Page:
Cindy Sherman: The Heroine with a Thousand Faces

Courtesy the Artist / the Museum of Modern Art, New York
Courtesy the Artist / the Museum of Modern Art, New York
Untitled Film Still #7, 1978

In the film stills Sherman wasn’t interested in campy genre re-creation. That’s why there are few distinct genres or stock characters in the series — no sci-fi, no cowgirls, no obvious gun molls. And though in some images she seems to channel Hitchcock blondes and in others, like this one, moody beauties of ‘60s foreign film like Monica Vitti and Anouk Aimée, none of the pictures re-produce scenes from actual films. Their power is in their ambiguity. What they re-create is not a specific movie memory but the primordial soup of images that we cook up ourselves.

If you follow art at all you already know that Cindy Sherman takes pictures only of herself, but she always insists she doesn’t make self-portraits. True enough—it would be more accurate to say that for the past 35 years, she’s been producing a portrait of her times as they flow through the finely tuned instrument of her baroque psyche. Again and again in her spine-tingling retrospective at the Museum of Modern Art (MoMA) in New York City—it runs there from Feb. 26 to June 11, then travels to San Francisco, Minneapolis and Dallas—you also discover she’s made a portrait of you.

Growing up in a New York suburb, Sherman loved to play dress-up. In 1977, when she was 23 and just out of Buffalo State College, she started playing it with a vengeance. For three years, she photographed herself in costumes, wigs and settings that drew from the deep pool of movie images in which we’re all immersed from childhood. In what eventually grew to a series of 70 “Untitled Film Stills,” she took on the role of career girl, housewife, siren and woman on the verge of a nervous breakdown. Six years before Woody Allen got there, she became the Zelig of the collective unconscious, the heroine with a thousand faces.

By 1995, when MoMA reportedly paid what was then the newsmaking sum of $1 million for a full set of the “Untitled Movie Stills,” Sherman was well established as one of the pivotal artists of her generation. Year after year she would roll out new variations on the theme of unruly identity. Her private universe of enigmatic faces and wiggy characters appears in prints that are big—6 ft. tall and more. The colors can be harsh and aggressive. Though she sometimes offers herself quietly to the camera, her face as round and innocuous as an aspirin, she can also look feral, sinister and unhinged. Writers who profile Sherman always mention how nice she is. It’s her art that’s ferocious—and very canny in its appreciation of the way we all live out our lives through masks and role-playing. By devoting herself to the ancient mystery of metamorphosis, Cindy Sherman came early to the discovery that life is the ultimate makeover show.

(Read More: Cindy Sherman Photographs for MAC Cosmetics Campaign)

The Cindy Sherman retrospective will be on view at the Museum of Modern Art in New York City Feb. 26 – June 11, 2012.

Related Topics: , , , , ,

Latest Posts

2014.  Gaza.  Palestine.  Schoolchildren head to class at the Sobhi Abu Karsh School in the Shujai'iya neighborhood. Operation Protective Edge lasted from 8 July 2014 – 26 August 2014, killing 2,189 Palestinians of which 1,486 are believed to be civilians. 66 Israeli soldiers and 6 civilians were killed.  It's estimated that 4,564 rockets were fired at Israel by Palestinian militants.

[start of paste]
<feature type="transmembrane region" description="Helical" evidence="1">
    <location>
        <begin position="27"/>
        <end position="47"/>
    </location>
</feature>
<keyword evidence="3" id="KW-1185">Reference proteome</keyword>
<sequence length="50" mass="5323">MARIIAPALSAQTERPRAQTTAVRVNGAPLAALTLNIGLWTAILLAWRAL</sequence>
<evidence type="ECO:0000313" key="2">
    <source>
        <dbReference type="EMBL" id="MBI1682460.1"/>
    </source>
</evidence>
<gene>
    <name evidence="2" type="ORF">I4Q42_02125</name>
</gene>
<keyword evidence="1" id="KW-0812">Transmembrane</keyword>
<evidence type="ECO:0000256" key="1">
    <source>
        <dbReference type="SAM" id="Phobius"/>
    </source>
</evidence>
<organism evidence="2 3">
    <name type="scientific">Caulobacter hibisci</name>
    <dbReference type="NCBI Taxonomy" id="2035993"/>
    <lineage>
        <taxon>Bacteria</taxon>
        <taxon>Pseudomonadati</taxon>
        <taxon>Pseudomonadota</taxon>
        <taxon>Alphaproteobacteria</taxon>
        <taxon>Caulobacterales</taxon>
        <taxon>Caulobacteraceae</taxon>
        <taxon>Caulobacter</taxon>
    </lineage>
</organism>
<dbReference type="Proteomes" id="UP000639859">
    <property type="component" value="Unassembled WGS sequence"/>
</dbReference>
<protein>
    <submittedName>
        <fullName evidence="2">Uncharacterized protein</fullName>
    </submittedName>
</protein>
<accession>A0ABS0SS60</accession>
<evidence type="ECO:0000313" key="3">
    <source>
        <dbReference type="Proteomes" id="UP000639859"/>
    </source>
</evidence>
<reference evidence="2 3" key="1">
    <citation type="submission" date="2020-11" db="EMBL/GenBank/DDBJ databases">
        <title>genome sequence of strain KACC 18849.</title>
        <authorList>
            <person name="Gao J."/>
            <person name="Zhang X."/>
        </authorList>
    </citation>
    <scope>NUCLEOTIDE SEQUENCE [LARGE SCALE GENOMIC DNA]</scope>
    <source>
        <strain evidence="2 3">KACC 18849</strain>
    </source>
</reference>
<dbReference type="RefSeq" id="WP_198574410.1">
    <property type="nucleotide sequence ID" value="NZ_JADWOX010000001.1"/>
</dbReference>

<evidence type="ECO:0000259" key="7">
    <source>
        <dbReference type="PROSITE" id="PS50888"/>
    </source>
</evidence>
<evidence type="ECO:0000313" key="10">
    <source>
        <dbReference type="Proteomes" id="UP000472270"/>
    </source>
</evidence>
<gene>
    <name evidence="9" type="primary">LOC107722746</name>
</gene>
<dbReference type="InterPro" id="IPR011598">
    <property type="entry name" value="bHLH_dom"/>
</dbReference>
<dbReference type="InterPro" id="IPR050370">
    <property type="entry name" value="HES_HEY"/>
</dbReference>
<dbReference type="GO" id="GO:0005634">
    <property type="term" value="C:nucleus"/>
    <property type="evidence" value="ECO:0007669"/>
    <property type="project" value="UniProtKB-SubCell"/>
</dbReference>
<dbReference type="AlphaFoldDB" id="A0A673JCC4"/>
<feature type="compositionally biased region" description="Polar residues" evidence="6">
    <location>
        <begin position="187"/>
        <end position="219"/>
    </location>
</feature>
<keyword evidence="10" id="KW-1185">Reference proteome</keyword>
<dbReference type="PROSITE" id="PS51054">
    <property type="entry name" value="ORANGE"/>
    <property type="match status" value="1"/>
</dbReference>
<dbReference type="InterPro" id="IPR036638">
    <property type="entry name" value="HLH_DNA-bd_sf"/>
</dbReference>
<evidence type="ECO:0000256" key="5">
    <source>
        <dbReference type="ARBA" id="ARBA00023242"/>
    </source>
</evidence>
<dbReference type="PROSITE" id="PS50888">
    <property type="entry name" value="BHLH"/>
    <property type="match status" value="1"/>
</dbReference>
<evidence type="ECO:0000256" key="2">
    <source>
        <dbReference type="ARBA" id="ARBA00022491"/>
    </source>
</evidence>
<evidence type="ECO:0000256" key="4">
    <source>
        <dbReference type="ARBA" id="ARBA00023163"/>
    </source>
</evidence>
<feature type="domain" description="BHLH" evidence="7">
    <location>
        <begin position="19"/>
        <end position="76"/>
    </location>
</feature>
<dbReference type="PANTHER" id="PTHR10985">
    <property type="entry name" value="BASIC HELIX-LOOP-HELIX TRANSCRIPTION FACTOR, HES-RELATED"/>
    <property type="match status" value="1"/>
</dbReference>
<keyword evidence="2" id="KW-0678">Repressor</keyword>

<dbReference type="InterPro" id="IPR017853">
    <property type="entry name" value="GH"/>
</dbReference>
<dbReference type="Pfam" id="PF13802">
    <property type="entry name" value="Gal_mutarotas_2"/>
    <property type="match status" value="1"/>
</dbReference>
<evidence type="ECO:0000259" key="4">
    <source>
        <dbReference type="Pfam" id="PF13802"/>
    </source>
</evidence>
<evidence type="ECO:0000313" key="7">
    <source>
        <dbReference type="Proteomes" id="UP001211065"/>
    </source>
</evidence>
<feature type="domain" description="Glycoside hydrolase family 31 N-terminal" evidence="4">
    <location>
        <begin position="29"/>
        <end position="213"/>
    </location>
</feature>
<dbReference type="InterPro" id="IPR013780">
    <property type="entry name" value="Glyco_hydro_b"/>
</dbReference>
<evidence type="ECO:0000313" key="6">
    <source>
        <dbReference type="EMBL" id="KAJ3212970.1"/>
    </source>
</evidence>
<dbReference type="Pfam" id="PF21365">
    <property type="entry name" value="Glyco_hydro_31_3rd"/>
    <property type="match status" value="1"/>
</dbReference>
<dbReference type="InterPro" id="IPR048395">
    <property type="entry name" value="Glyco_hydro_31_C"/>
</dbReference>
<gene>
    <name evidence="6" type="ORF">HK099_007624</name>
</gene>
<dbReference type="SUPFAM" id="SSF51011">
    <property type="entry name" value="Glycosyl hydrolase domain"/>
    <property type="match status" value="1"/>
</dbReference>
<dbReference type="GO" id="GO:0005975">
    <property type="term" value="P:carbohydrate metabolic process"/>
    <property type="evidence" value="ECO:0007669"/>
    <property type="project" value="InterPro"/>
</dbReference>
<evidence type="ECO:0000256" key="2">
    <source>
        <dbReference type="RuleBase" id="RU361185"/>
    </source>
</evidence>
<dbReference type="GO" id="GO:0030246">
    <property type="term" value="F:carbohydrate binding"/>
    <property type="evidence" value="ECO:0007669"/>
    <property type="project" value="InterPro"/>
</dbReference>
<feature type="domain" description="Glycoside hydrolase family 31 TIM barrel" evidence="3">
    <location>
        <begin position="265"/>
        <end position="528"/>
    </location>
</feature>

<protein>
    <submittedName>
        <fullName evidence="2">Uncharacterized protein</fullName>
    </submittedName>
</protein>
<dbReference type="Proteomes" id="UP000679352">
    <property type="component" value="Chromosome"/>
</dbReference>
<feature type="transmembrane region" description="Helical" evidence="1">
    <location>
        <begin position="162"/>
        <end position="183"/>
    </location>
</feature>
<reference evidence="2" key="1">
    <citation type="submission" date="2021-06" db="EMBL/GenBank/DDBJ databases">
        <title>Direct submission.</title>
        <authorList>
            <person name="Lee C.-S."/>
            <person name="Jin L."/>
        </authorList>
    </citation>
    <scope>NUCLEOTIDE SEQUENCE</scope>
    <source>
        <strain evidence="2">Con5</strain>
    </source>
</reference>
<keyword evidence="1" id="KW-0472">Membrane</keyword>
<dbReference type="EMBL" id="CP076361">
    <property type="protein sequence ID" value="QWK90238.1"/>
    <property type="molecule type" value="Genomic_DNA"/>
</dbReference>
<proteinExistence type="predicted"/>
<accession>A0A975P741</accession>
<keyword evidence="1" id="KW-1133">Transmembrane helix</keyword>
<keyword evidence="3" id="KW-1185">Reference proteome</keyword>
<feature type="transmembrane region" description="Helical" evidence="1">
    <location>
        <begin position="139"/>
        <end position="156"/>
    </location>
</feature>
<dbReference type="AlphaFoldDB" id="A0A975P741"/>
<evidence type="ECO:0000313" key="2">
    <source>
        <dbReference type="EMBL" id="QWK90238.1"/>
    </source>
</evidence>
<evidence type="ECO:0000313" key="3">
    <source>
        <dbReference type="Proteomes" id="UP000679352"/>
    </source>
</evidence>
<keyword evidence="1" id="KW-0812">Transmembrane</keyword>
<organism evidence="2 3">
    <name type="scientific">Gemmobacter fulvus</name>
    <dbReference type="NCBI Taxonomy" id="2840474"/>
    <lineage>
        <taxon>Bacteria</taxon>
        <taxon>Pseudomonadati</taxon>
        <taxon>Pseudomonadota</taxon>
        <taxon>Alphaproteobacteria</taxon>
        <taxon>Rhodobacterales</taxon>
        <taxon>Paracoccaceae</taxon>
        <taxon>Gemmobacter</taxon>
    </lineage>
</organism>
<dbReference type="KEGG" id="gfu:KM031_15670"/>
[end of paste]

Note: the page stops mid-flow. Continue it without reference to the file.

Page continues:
Inside Gaza with Photographer Peter van Agtmael

What photographer Peter van Agtmael encountered in Gaza changed the way he worked.

Read More
WASTELAND PERMITTED USE: This image may be downloaded or is otherwise provided at no charge for one-time use for coverage or promotion of National Geographic magazine dated December 2014 and exclusively in conjunction thereof.  No copying, distribution or archiving permitted.  Sublicensing, sale or resale is prohibited.     REQUIRED CREDIT AND CAPTION: All image uses must bear the copyright notice and be properly credited to the relevant photographer, as shown in this metadata, and must be accompanied by a caption, which makes reference to NGM.  Any uses in which the image appears without proper copyright notice, photographer credit and a caption referencing NGM are subject to paid licensing.        Mandatory usage requirements: (Please note: you may select 5 branded images for online use and 3 images for print/unbranded)1. Include mandatory photo credit with each image2. Show the December cover of National Geographic somewhere in the post (credit: National Geographic) unless using only one image3. Provide a prominent link to: http://ngm.nationalgeographic.com/2014/12/superfund/voosen-textat the top of your piece, ahead of the photos 4. Mention that the images are from "the December issue of National Geographic magazine” GOWANUS CANALNew York, New YorkPollutants: polycyclic aromatic hydrocarbons, polychlorinated biphenyls (PCBs), mercury, lead, copperYear listed: 2010Carved from a tidal estuary 160 years ago, the Gowanus Canal is Brooklyn’s industrial artery—and a deeply polluted waterway. Even so, it’s frequented by herons, seagulls, crabs, and canoeists. Defying local fears of economic stigma, the EPA listed the canal as a Superfund site in 2010. It hopes to start dredging contaminated mud in 2016.

Photojournalism Daily: Nov. 24, 2014

Mideast Israel Palestinians

The Best Pictures of the Week: Nov. 14 – Nov. 21

Follow

Get every new post delivered to your Inbox.

Join 19,271 other followers